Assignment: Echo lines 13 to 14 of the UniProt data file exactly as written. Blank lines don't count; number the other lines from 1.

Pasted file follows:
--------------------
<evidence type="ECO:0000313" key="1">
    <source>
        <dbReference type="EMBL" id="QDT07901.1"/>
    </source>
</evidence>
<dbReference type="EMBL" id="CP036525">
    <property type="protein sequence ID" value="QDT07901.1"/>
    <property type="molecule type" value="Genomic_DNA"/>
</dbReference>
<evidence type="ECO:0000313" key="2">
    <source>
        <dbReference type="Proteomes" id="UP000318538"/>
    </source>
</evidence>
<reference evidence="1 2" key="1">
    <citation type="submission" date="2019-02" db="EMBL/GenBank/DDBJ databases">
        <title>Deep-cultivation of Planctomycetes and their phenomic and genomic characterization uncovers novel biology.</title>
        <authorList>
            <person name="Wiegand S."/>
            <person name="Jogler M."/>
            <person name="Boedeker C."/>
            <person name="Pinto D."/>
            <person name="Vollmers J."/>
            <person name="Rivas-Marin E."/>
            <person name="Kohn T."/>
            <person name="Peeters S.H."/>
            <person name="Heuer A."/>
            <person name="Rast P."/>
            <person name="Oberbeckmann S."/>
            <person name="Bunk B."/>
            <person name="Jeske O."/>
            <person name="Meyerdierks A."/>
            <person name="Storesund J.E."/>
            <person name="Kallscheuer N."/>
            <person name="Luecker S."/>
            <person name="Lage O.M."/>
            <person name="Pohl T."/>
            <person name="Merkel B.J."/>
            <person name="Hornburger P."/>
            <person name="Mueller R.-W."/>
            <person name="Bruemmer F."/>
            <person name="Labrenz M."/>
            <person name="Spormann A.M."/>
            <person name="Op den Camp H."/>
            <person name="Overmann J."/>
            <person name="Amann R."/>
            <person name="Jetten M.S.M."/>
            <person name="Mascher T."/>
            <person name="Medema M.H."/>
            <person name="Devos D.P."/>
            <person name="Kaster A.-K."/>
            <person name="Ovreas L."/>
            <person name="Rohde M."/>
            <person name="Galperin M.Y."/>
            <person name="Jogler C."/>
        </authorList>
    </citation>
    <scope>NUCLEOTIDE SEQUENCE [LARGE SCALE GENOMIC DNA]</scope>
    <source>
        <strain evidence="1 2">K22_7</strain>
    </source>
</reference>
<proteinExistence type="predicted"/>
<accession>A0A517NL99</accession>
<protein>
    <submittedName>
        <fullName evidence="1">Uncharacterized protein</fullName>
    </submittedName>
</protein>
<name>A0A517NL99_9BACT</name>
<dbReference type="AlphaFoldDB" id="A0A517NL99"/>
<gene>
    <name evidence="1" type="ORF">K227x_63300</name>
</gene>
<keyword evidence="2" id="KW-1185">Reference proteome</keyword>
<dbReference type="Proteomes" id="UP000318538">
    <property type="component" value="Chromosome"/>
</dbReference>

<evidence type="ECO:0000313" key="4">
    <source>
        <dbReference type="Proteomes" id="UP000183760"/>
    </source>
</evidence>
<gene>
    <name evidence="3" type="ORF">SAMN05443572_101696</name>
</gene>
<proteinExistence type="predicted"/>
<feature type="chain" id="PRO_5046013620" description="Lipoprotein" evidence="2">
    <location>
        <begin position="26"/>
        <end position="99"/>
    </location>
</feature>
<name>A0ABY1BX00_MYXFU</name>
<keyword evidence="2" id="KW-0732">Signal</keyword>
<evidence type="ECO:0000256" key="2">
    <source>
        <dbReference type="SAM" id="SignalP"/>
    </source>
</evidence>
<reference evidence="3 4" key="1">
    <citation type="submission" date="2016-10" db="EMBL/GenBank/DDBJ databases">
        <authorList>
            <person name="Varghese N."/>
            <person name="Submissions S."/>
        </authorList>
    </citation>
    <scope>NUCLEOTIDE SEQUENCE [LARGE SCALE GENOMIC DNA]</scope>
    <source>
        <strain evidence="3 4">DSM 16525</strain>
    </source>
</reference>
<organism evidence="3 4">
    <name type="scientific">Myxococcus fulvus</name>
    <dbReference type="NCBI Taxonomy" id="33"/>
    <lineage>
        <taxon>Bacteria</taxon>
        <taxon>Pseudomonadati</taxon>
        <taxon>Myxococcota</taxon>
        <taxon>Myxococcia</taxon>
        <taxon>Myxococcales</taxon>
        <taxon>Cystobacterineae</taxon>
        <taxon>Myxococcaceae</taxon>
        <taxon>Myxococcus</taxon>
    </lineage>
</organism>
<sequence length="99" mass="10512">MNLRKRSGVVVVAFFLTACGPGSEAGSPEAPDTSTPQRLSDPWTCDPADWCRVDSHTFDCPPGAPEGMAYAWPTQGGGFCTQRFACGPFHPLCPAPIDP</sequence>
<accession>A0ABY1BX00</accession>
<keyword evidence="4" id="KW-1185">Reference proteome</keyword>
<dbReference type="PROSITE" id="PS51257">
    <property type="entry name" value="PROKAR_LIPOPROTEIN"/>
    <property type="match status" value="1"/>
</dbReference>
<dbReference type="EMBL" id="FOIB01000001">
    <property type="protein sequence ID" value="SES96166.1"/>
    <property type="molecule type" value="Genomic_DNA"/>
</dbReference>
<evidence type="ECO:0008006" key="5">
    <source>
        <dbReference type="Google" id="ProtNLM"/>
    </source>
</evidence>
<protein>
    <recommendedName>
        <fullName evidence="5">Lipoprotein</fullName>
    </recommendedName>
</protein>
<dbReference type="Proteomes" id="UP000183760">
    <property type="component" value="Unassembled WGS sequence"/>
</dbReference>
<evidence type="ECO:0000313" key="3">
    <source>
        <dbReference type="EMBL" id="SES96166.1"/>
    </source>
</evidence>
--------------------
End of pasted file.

    </source>
</evidence>